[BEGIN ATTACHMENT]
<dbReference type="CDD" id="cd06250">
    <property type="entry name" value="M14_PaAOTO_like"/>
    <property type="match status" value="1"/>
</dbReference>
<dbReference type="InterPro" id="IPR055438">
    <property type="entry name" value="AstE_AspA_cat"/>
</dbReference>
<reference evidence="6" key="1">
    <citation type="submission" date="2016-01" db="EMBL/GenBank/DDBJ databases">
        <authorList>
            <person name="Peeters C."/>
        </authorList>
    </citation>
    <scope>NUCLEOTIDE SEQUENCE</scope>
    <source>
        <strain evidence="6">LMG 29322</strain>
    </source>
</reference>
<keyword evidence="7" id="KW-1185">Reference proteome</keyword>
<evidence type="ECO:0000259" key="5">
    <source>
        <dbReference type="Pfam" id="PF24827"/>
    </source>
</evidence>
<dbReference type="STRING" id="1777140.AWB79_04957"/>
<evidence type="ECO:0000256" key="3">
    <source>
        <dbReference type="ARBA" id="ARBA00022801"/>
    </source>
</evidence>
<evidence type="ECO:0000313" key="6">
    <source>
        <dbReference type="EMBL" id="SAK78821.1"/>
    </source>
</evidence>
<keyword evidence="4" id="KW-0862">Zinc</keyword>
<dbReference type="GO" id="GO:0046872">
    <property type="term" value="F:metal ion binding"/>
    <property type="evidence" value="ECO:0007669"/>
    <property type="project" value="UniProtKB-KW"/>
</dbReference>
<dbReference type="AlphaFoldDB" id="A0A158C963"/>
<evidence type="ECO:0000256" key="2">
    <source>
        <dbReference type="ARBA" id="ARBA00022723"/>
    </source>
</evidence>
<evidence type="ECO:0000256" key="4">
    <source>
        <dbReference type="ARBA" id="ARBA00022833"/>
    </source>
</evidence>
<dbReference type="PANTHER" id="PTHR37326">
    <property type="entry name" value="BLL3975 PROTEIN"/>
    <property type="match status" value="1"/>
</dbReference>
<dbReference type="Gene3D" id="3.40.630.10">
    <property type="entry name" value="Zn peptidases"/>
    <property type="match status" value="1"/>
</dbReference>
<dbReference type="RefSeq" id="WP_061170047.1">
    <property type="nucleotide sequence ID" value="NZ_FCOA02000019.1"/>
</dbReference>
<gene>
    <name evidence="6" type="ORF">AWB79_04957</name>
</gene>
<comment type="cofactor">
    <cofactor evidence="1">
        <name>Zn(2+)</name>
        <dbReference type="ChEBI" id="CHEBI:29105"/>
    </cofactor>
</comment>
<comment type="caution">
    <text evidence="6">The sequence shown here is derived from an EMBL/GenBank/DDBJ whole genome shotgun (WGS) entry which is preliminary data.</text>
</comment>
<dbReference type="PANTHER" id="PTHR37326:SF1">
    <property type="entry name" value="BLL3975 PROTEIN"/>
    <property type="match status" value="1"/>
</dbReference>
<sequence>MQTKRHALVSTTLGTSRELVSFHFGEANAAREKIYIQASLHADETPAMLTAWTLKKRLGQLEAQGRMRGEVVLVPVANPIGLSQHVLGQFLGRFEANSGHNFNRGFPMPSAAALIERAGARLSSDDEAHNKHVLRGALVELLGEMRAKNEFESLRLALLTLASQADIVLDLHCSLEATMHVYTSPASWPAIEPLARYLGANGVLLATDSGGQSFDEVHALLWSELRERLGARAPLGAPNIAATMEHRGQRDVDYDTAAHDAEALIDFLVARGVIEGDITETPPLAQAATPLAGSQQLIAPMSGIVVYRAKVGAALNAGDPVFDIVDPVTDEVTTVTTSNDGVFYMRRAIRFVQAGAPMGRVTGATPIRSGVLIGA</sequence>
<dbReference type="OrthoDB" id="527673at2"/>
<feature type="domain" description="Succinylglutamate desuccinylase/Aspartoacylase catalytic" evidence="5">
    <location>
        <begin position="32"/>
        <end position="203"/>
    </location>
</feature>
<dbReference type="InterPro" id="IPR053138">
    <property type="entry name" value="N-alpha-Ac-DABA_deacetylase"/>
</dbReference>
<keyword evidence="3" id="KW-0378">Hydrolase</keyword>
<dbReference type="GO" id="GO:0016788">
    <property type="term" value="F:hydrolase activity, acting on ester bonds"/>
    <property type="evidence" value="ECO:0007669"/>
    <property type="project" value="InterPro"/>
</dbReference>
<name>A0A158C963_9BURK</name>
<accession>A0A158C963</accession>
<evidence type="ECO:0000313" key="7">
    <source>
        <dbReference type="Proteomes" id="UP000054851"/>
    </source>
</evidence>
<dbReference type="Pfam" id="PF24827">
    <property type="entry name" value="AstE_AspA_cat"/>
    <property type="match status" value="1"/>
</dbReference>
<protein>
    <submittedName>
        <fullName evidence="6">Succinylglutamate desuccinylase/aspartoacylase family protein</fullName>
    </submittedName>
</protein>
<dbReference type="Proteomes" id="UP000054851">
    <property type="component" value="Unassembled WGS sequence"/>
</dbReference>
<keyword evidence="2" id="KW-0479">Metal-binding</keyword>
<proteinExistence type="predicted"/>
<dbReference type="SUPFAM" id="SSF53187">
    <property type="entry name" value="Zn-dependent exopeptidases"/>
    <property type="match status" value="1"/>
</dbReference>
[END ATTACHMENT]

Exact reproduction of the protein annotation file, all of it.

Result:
<dbReference type="CDD" id="cd06250">
    <property type="entry name" value="M14_PaAOTO_like"/>
    <property type="match status" value="1"/>
</dbReference>
<dbReference type="InterPro" id="IPR055438">
    <property type="entry name" value="AstE_AspA_cat"/>
</dbReference>
<reference evidence="6" key="1">
    <citation type="submission" date="2016-01" db="EMBL/GenBank/DDBJ databases">
        <authorList>
            <person name="Peeters C."/>
        </authorList>
    </citation>
    <scope>NUCLEOTIDE SEQUENCE</scope>
    <source>
        <strain evidence="6">LMG 29322</strain>
    </source>
</reference>
<keyword evidence="7" id="KW-1185">Reference proteome</keyword>
<evidence type="ECO:0000259" key="5">
    <source>
        <dbReference type="Pfam" id="PF24827"/>
    </source>
</evidence>
<dbReference type="STRING" id="1777140.AWB79_04957"/>
<evidence type="ECO:0000256" key="3">
    <source>
        <dbReference type="ARBA" id="ARBA00022801"/>
    </source>
</evidence>
<evidence type="ECO:0000313" key="6">
    <source>
        <dbReference type="EMBL" id="SAK78821.1"/>
    </source>
</evidence>
<keyword evidence="4" id="KW-0862">Zinc</keyword>
<dbReference type="GO" id="GO:0046872">
    <property type="term" value="F:metal ion binding"/>
    <property type="evidence" value="ECO:0007669"/>
    <property type="project" value="UniProtKB-KW"/>
</dbReference>
<dbReference type="AlphaFoldDB" id="A0A158C963"/>
<evidence type="ECO:0000256" key="2">
    <source>
        <dbReference type="ARBA" id="ARBA00022723"/>
    </source>
</evidence>
<evidence type="ECO:0000256" key="4">
    <source>
        <dbReference type="ARBA" id="ARBA00022833"/>
    </source>
</evidence>
<dbReference type="PANTHER" id="PTHR37326">
    <property type="entry name" value="BLL3975 PROTEIN"/>
    <property type="match status" value="1"/>
</dbReference>
<dbReference type="Gene3D" id="3.40.630.10">
    <property type="entry name" value="Zn peptidases"/>
    <property type="match status" value="1"/>
</dbReference>
<dbReference type="RefSeq" id="WP_061170047.1">
    <property type="nucleotide sequence ID" value="NZ_FCOA02000019.1"/>
</dbReference>
<gene>
    <name evidence="6" type="ORF">AWB79_04957</name>
</gene>
<comment type="cofactor">
    <cofactor evidence="1">
        <name>Zn(2+)</name>
        <dbReference type="ChEBI" id="CHEBI:29105"/>
    </cofactor>
</comment>
<comment type="caution">
    <text evidence="6">The sequence shown here is derived from an EMBL/GenBank/DDBJ whole genome shotgun (WGS) entry which is preliminary data.</text>
</comment>
<dbReference type="PANTHER" id="PTHR37326:SF1">
    <property type="entry name" value="BLL3975 PROTEIN"/>
    <property type="match status" value="1"/>
</dbReference>
<sequence>MQTKRHALVSTTLGTSRELVSFHFGEANAAREKIYIQASLHADETPAMLTAWTLKKRLGQLEAQGRMRGEVVLVPVANPIGLSQHVLGQFLGRFEANSGHNFNRGFPMPSAAALIERAGARLSSDDEAHNKHVLRGALVELLGEMRAKNEFESLRLALLTLASQADIVLDLHCSLEATMHVYTSPASWPAIEPLARYLGANGVLLATDSGGQSFDEVHALLWSELRERLGARAPLGAPNIAATMEHRGQRDVDYDTAAHDAEALIDFLVARGVIEGDITETPPLAQAATPLAGSQQLIAPMSGIVVYRAKVGAALNAGDPVFDIVDPVTDEVTTVTTSNDGVFYMRRAIRFVQAGAPMGRVTGATPIRSGVLIGA</sequence>
<dbReference type="OrthoDB" id="527673at2"/>
<feature type="domain" description="Succinylglutamate desuccinylase/Aspartoacylase catalytic" evidence="5">
    <location>
        <begin position="32"/>
        <end position="203"/>
    </location>
</feature>
<dbReference type="InterPro" id="IPR053138">
    <property type="entry name" value="N-alpha-Ac-DABA_deacetylase"/>
</dbReference>
<keyword evidence="3" id="KW-0378">Hydrolase</keyword>
<dbReference type="GO" id="GO:0016788">
    <property type="term" value="F:hydrolase activity, acting on ester bonds"/>
    <property type="evidence" value="ECO:0007669"/>
    <property type="project" value="InterPro"/>
</dbReference>
<name>A0A158C963_9BURK</name>
<accession>A0A158C963</accession>
<evidence type="ECO:0000313" key="7">
    <source>
        <dbReference type="Proteomes" id="UP000054851"/>
    </source>
</evidence>
<dbReference type="Pfam" id="PF24827">
    <property type="entry name" value="AstE_AspA_cat"/>
    <property type="match status" value="1"/>
</dbReference>
<protein>
    <submittedName>
        <fullName evidence="6">Succinylglutamate desuccinylase/aspartoacylase family protein</fullName>
    </submittedName>
</protein>
<dbReference type="Proteomes" id="UP000054851">
    <property type="component" value="Unassembled WGS sequence"/>
</dbReference>
<keyword evidence="2" id="KW-0479">Metal-binding</keyword>
<proteinExistence type="predicted"/>
<dbReference type="SUPFAM" id="SSF53187">
    <property type="entry name" value="Zn-dependent exopeptidases"/>
    <property type="match status" value="1"/>
</dbReference>